Thursday, June 23, 2011

Interns Explore Boston

By Moshe Roberts, summer proctor

Throughout June, the interns have had the opportunity to explore their surroundings from the farmers markets and produce stands of Petersham to the local businesses at Taste of Amherst to the urban atmosphere of Boston. At Taste of Amherst, students were able to sample dishes from a variety of restaurants and eateries all gathered together in the beautiful town green for this annual food festival.

While looking for farms to pick fresh strawberries, the students discovered Carter & Stevens Country Store, where fresh produce, wine and local products abound, along with a slew of farm animals that you can pet and feed, as well as a store playground. Small town living at its best!
After the Bruins won the Stanley Cup in hockey, students participated in a parade through the heart of Boston sharing in the local revelry enjoyed by the new hockey champions.

At the New England Aquarium, students touched sharks and held starfish, saw penguin feedings, sea turtles, and hundreds of different species of jellyfish and other aquatic life. Afterwards many interns stuck around for a whale watch excursion in Boston Harbor.
Later in the week, interns attended a baseball game at Fenway Park where the Boston Red Sox made it a close with the San Diego Padres, who eventually came out ahead in a 5-4 nail-biter. Even with all these exciting trips and events during the off-time, students are busy with their research projects.

Monday, June 20, 2011

Project Profile: Pitcher Plant Communities as Model Food Webs

Notes From the Field, by Rachel Brooks

Covered in mud, and smelling similar to the stagnant swamp I found myself surrounded by, I peer deep into the small cuplike leaves of the Sarracenia purpurea (Northern Pitcher Plant), a long-lived carnivorous plant. Contained in these delicate green and red veined pitchers (which have become my life for this summer) an entire detritus-based food-web thrives. This community, consisting of bacteria, protozoa, rotifers, and anthropods, is diversified with numerous endemic species that can only be found within this unique little niche. 

Therefore, every morning, dripping in the cold early morning rain or fresh fog, I can be found floating on Sphagnum, hidden by the thick leatherleaf shrubs (Chamaedaphne calyculata), working with these plants. For more than just a marvel of evolution – these plants provide a natural system which allows for numerous replicated field experiments on small, isolated, localized, aquatic microecosystems, which would not be possible with other aquatic ecosystems.

Changing perspective from this small patch of swamp to a larger scale, it can easily be seen that many global systems (such as ocean acidification, biodiversity loss, and climate change) can be quickly influenced by tipping points and thresholds. As a result, an understanding of these state changes can benefit the management and protection of these systems throughout the world. So, within these little pitcher ecosystems, knowledge about their state changes will hopefully allow us to find answers applicable to situations all over the world.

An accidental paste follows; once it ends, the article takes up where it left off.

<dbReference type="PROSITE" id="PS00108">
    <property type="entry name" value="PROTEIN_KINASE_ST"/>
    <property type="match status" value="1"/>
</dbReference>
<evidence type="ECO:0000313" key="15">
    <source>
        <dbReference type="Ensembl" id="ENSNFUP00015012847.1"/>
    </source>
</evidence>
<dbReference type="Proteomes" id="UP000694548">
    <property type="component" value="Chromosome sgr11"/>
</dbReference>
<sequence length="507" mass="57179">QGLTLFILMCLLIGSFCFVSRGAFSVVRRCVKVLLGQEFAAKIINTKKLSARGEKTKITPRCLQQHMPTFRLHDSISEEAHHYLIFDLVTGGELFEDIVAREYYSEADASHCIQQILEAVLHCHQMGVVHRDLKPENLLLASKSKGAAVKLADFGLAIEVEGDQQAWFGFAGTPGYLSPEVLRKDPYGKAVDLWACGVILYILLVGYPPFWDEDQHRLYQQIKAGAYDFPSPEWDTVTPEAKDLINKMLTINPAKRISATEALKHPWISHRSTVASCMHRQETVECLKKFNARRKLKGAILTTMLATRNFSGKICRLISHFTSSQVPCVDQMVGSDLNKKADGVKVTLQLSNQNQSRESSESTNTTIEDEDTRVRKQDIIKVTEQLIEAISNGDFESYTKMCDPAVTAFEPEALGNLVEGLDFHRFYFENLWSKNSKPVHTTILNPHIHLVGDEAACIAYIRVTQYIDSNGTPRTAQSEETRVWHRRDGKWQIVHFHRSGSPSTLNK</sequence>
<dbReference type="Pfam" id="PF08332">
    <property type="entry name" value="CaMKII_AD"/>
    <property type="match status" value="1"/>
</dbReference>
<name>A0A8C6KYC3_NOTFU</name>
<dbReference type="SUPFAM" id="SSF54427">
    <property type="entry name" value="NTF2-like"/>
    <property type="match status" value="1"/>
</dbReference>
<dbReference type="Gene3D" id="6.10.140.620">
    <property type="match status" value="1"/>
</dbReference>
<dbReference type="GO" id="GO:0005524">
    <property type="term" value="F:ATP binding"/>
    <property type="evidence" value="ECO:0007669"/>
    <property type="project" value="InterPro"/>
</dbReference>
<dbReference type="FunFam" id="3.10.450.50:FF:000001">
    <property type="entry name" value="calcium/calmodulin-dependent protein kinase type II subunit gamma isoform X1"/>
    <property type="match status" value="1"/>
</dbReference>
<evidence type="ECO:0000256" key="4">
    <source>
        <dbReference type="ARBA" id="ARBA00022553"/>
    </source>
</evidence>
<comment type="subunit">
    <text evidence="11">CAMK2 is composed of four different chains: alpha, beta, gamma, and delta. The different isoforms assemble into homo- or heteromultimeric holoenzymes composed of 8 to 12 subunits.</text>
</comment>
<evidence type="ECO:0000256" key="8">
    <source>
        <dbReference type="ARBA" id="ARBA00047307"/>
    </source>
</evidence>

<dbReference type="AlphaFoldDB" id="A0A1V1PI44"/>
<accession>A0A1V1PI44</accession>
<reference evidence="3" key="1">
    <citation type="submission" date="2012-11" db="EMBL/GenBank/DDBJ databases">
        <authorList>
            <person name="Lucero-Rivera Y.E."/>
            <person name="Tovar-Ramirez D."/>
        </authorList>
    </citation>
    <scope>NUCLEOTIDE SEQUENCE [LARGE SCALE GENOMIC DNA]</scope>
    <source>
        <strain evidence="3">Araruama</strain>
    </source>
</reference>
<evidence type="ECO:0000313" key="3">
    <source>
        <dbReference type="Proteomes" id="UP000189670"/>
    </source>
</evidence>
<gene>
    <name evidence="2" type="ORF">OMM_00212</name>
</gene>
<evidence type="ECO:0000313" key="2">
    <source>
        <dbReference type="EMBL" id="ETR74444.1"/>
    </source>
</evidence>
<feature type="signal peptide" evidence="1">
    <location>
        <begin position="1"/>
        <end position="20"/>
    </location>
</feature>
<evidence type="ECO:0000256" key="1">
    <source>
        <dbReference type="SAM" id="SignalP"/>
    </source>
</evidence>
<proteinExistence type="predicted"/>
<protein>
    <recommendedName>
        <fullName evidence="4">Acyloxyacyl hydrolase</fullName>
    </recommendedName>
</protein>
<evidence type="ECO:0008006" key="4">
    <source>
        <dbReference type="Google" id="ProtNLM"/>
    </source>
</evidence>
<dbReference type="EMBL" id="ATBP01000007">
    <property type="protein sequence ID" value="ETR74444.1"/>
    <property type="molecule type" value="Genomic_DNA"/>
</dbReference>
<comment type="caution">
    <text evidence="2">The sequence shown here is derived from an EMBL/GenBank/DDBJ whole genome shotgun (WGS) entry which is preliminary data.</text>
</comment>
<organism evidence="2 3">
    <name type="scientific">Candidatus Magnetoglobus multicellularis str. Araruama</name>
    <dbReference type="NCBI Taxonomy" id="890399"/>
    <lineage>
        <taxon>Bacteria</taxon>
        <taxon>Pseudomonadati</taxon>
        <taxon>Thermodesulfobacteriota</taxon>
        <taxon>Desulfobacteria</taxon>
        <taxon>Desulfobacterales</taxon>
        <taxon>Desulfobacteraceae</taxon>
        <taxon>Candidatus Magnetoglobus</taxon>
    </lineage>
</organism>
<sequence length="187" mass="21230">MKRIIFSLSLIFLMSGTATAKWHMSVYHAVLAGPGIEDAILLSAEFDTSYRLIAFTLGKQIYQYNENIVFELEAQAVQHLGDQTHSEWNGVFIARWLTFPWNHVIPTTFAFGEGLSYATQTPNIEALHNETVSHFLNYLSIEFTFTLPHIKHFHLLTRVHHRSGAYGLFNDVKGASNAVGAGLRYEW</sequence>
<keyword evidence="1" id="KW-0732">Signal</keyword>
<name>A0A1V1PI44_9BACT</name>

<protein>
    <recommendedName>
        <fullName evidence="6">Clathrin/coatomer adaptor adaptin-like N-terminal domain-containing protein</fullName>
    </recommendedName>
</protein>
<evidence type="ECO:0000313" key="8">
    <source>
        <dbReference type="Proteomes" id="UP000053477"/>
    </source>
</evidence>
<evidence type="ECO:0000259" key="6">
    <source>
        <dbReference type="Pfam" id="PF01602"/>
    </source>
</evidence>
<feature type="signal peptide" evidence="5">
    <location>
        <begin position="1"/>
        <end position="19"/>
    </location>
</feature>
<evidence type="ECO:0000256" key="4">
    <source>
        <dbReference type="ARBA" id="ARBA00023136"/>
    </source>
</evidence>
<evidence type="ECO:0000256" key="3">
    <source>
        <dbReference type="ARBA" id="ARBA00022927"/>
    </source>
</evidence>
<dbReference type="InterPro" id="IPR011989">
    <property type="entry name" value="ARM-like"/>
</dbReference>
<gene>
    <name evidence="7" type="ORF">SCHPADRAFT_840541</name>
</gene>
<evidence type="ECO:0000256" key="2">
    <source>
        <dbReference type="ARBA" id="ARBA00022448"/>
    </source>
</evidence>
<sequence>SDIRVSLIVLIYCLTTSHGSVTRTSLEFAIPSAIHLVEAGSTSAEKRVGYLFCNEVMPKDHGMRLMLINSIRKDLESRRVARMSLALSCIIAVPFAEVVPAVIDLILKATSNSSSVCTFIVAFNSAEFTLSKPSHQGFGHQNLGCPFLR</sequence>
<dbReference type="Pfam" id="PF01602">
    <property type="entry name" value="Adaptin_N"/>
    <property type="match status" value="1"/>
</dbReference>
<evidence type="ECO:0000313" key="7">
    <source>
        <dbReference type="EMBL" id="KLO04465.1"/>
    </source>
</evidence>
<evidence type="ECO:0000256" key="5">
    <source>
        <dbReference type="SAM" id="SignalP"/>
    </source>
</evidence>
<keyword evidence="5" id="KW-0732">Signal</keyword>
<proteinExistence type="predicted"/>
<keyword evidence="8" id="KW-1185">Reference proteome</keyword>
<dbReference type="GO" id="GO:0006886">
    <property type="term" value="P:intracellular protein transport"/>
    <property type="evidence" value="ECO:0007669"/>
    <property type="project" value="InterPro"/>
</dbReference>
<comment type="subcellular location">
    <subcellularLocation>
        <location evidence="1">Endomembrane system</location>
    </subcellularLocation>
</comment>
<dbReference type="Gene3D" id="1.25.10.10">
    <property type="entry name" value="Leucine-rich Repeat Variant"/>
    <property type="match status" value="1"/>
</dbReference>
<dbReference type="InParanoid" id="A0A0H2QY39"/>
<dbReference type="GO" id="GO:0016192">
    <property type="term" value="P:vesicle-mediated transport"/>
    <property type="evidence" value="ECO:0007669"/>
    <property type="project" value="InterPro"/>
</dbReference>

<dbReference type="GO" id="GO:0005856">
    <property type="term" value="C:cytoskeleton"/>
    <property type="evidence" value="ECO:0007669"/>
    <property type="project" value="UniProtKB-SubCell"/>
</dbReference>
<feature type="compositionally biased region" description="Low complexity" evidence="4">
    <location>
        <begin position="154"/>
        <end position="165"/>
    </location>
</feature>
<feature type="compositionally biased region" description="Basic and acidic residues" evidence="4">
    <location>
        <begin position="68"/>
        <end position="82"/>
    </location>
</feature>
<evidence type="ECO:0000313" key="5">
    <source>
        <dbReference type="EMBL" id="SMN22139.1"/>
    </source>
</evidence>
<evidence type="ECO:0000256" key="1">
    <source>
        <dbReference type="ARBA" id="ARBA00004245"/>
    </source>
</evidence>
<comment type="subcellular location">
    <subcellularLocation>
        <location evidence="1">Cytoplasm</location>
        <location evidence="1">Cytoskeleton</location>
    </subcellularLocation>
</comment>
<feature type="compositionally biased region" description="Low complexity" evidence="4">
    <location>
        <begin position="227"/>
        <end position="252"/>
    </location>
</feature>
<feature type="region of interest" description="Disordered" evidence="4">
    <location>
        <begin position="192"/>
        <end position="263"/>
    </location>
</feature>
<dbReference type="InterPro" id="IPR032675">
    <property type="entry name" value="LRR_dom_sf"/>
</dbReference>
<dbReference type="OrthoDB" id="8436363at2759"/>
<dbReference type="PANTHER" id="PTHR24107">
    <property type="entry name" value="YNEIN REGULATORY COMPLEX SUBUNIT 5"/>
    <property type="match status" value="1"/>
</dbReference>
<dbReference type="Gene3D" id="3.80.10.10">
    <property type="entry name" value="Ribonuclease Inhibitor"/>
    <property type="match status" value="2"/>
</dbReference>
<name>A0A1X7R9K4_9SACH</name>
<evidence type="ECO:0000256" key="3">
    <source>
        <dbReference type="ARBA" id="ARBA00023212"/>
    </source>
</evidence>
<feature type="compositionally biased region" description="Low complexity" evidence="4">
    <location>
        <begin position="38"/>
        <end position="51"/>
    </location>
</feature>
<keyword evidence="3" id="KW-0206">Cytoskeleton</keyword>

I am using proteomics (the study of proteins) to monitor state changes caused by different stressors on this system to develop a chemical signature that can be used for future temporal state changing studies. With two controls and three environmental stressors that represent fluxes created by cross ecosystem interactions (eutrophication, hunting, and the isolation of communities), I add daily ground up wasp samples to the pitcher’s water, remove the top predators in some pitchers, and cut off the stem of the other pitcher. At the completion of these treatments the pitchers will be taken up to the University of Vermont laboratories where I will analyze them using SDS-PAGE and Mass Spectrometry, creating profiles that will potentially show characteristic differences in relative band intensities reflecting different state signatures.

After this project, the Northern Pitcher Plant, to me, will be more than just an interesting plant to canoe past – but a unique system with the potential to give us deep insight into the fluctuations and details of larger functioning ecosystems.

Thursday, June 9, 2011

Project Profile: Soil Carbon Dynamics and Its Controls at Harvard Forest

Notes from the Field, by Moussa Bakari, Julianna Brunini, and Leticia Delgado

Like plants and animals, soils “breathe.” That is, the microbes and roots found in dirt release carbon dioxide as they respire, and then the CO2 diffuses its way into the atmosphere. Our project focuses on the rate of this diffusion, or the CO2 flux, because we hope to better understand processes that affect the storage and release of CO2 in soils. Whether the net flux is positive or negative will greatly impact future climate change, so understanding soil carbon dynamics is an integral part of understanding climate change.

Interestingly, the amount of carbon found in soils is double that in the atmosphere, and double that in terrestrial vegetation. In order to measure the rate of diffusion of CO2 from soil to the atmosphere, we use a LI-COR machine. If the concentration of CO2 in the air is much lower than the concentration of CO2 in the soil, then there is a higher flux; if the difference is less pronounced, then there is a lower flux. Therefore, it is important that the LI-COR sensor not allow CO2 to build up in the chamber, because doing so would make the flux measurement too low.